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5 The input shaft’s rear support bearing often wears out; rock it to find play. This one was past its best and will be changed, along with all the other bearings. There’s little point in putting old items back once you have the pump apart, even if they seem OK – if the pump seizes, the bearings usually suffer.


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6 Unbolt the gearbox casing from the rotor housing, not forgetting the two inside fasteners. The rotor assembly is weighty, so it is best withdrawn by two people.

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7 Take off the nut that holds the rotor drive gear to the shaft. The gear can’t readily be taken off, as there is no room behind it for a puller. Time for Maurice Latham’s special device…

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…which is 610mm (24in) of 160mm 1D tube, with the bottom end closed off, with handles welded to either side. With the rotor hanging inside the tube, suspended from the gearbox casing, a couple of sharp raps on the ground lets gravity do the work. Neat, eh?

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8 Find and inspect the key that located the gear on its shaft; this one is worn so must be changed. Retrieve the small spacer ring from below the bear.

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9 The pump core is now stripped. Pressure wash (ideally steam-clean) the rotor casing and rotor, blasting all dirt from the vane slots.

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10 If a pump stands idle as this one had, the rotor and housing can rust. Rehabilitation starts with a gentle buffing from a flap wheel…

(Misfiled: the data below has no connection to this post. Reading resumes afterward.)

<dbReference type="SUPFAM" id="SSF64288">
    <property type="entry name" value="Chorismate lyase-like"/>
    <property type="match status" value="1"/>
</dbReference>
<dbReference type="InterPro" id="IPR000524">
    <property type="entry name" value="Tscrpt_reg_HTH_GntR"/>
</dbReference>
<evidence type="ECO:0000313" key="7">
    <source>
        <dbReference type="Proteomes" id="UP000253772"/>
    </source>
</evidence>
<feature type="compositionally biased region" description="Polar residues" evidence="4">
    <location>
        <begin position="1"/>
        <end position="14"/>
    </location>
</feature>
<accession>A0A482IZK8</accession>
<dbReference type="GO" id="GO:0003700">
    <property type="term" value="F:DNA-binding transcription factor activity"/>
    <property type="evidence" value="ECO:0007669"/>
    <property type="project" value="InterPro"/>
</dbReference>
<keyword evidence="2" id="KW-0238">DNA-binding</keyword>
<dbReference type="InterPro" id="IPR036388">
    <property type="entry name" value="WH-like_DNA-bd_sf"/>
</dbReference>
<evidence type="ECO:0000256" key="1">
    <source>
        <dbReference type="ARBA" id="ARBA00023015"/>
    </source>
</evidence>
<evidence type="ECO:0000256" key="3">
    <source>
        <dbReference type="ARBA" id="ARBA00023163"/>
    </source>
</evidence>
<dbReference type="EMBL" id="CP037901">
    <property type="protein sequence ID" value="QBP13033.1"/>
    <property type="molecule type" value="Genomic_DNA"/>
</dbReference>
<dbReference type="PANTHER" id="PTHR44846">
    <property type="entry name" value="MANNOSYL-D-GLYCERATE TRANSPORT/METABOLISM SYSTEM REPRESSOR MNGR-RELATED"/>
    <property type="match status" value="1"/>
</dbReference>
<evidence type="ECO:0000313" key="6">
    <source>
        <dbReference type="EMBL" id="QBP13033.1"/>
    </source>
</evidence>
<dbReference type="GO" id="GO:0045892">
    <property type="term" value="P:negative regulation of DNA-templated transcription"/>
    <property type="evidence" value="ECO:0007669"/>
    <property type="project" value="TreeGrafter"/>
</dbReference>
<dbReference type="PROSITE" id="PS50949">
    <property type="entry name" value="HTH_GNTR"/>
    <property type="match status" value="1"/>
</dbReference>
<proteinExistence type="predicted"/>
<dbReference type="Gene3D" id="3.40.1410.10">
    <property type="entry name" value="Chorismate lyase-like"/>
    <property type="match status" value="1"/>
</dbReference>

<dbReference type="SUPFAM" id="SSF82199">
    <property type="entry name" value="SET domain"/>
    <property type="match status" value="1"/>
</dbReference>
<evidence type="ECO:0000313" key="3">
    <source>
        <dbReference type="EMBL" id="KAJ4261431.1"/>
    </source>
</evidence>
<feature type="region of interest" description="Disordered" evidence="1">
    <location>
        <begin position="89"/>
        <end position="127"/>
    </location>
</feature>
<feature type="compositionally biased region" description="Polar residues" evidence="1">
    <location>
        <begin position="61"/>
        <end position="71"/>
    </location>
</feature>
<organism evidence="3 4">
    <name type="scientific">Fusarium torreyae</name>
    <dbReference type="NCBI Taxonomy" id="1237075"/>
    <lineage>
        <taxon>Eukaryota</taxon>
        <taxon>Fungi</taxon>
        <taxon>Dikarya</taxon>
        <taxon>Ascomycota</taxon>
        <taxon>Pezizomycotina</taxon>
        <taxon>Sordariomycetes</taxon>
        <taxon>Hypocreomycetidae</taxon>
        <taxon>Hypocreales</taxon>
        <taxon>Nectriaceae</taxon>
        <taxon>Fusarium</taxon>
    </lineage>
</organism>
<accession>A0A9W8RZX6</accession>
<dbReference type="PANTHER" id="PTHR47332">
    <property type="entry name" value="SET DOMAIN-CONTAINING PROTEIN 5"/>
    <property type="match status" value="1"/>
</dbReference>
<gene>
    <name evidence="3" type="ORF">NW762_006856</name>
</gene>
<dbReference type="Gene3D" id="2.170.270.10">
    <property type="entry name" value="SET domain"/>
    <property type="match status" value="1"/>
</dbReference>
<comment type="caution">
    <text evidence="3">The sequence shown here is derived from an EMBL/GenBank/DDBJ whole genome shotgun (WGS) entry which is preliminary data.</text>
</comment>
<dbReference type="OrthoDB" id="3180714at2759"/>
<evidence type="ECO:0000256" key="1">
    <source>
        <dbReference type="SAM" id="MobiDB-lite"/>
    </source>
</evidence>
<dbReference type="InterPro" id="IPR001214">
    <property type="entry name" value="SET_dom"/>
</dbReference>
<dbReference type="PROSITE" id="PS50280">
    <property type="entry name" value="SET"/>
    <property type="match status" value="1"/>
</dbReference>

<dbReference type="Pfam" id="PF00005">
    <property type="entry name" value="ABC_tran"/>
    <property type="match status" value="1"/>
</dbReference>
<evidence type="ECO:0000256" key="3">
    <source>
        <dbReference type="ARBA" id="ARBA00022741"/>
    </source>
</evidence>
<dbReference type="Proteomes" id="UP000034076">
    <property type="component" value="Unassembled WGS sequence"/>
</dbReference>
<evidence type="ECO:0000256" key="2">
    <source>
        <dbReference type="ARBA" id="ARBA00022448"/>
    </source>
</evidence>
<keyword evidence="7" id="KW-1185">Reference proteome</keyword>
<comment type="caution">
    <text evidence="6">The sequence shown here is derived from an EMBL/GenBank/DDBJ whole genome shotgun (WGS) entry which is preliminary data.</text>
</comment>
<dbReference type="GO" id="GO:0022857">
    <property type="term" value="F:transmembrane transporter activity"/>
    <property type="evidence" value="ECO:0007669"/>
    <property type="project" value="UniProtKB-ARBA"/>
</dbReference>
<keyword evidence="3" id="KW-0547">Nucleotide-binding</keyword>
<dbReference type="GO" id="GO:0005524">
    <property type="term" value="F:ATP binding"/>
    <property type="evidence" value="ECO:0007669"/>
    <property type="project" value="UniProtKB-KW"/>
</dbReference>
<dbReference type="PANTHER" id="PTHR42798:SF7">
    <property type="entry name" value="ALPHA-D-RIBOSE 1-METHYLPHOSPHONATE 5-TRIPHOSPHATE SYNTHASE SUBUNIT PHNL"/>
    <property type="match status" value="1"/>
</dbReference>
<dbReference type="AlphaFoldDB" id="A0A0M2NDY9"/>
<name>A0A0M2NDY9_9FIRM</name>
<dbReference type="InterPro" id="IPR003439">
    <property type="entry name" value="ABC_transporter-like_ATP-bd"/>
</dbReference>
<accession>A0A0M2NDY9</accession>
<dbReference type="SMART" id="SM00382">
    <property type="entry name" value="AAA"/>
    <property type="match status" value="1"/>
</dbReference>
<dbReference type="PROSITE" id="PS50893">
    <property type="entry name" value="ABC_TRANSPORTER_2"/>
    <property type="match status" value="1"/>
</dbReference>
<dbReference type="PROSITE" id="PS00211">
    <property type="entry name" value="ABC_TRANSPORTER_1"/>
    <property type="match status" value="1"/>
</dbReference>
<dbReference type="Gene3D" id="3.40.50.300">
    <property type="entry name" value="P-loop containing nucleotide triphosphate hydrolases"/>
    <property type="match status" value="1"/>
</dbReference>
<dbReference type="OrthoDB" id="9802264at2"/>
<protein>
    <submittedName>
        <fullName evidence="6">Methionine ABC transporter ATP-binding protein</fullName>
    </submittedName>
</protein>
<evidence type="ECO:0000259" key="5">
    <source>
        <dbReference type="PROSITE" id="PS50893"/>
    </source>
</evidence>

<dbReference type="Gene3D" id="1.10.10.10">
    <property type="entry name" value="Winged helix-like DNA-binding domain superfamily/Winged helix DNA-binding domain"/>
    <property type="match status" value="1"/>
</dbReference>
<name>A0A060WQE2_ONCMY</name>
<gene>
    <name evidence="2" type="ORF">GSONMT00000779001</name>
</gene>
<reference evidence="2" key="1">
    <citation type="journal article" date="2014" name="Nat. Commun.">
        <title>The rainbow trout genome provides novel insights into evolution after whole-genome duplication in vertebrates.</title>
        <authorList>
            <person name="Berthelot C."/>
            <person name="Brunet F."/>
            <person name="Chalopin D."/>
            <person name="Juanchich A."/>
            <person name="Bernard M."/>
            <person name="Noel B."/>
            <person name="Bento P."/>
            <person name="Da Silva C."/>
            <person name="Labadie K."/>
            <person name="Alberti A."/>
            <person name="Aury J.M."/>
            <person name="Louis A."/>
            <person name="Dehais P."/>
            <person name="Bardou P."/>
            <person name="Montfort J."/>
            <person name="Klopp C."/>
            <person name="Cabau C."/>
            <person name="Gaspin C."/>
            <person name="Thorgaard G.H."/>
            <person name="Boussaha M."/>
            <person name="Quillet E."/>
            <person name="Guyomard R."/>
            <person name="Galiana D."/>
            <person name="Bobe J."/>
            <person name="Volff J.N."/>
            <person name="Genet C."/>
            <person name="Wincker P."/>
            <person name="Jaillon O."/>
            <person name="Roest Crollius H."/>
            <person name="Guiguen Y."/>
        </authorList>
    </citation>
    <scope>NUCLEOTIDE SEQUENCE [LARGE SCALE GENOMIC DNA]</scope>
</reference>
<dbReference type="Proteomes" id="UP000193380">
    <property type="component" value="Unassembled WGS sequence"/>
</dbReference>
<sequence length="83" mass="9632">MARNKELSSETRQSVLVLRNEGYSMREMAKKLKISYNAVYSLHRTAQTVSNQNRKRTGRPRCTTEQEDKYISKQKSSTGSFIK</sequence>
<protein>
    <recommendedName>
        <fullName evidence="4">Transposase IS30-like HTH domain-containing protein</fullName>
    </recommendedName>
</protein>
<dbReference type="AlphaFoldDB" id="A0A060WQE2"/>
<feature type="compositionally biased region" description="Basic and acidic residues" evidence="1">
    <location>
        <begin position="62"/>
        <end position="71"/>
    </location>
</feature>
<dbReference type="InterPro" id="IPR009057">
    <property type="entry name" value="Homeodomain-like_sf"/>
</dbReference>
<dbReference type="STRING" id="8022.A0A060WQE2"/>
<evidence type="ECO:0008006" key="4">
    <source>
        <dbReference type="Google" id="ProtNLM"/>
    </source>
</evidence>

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…backed up by an emery cloth.


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11 Again, concentrate cleaning on the vane slots. It’s essential that the vanes can slide freely.

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12 Blow the rotor and casing clear. Buff and clean the rotor chamber end plates in the same way.

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13 To finish stripdown, drive out or pull off the remaining bearings and tap out all old seals. Clean up joint faces with a blunt scraper, ready to take new gaskets.

A lack of suck may not be down to the pump. If it blows and spreads normally, suspect the pipework and tanker traps.

The liner of the hose that joins the pump to the tank can collapse under suction, with no visible sign. Disconnect it at the pump end; if the noise and volume of air from the pump exhaust jump up, suspect the hose.

Poor performance is usually down to wear. But if the tanker’s internal anti-overfill ball valve gives up, slurry can be drawn into the pump to seize or break rotor vanes. Check the tank ball valves if you find slurry on stripdown – especially the one at the top of the tanker.

Should you rebuild a worn pump or replace it? A new MEC8000 has a RRP of £1147 plus VAT. Service exchange units aren’t available.

A pump sent to Latham Engineering is stripped and assessed; a badly scored rotor housing, bent rotor or unrecoverable gearbox means it’s junk. If the pump is basically sound, a rebuild (including new parts) is possible. Costs vary depending on the model.

All spares are available from Latahm Engineering ( To help with ordering, diagrams with part numbers are at

For a step-by-step guide to rebuilding  a vacuum tanker pump, see here.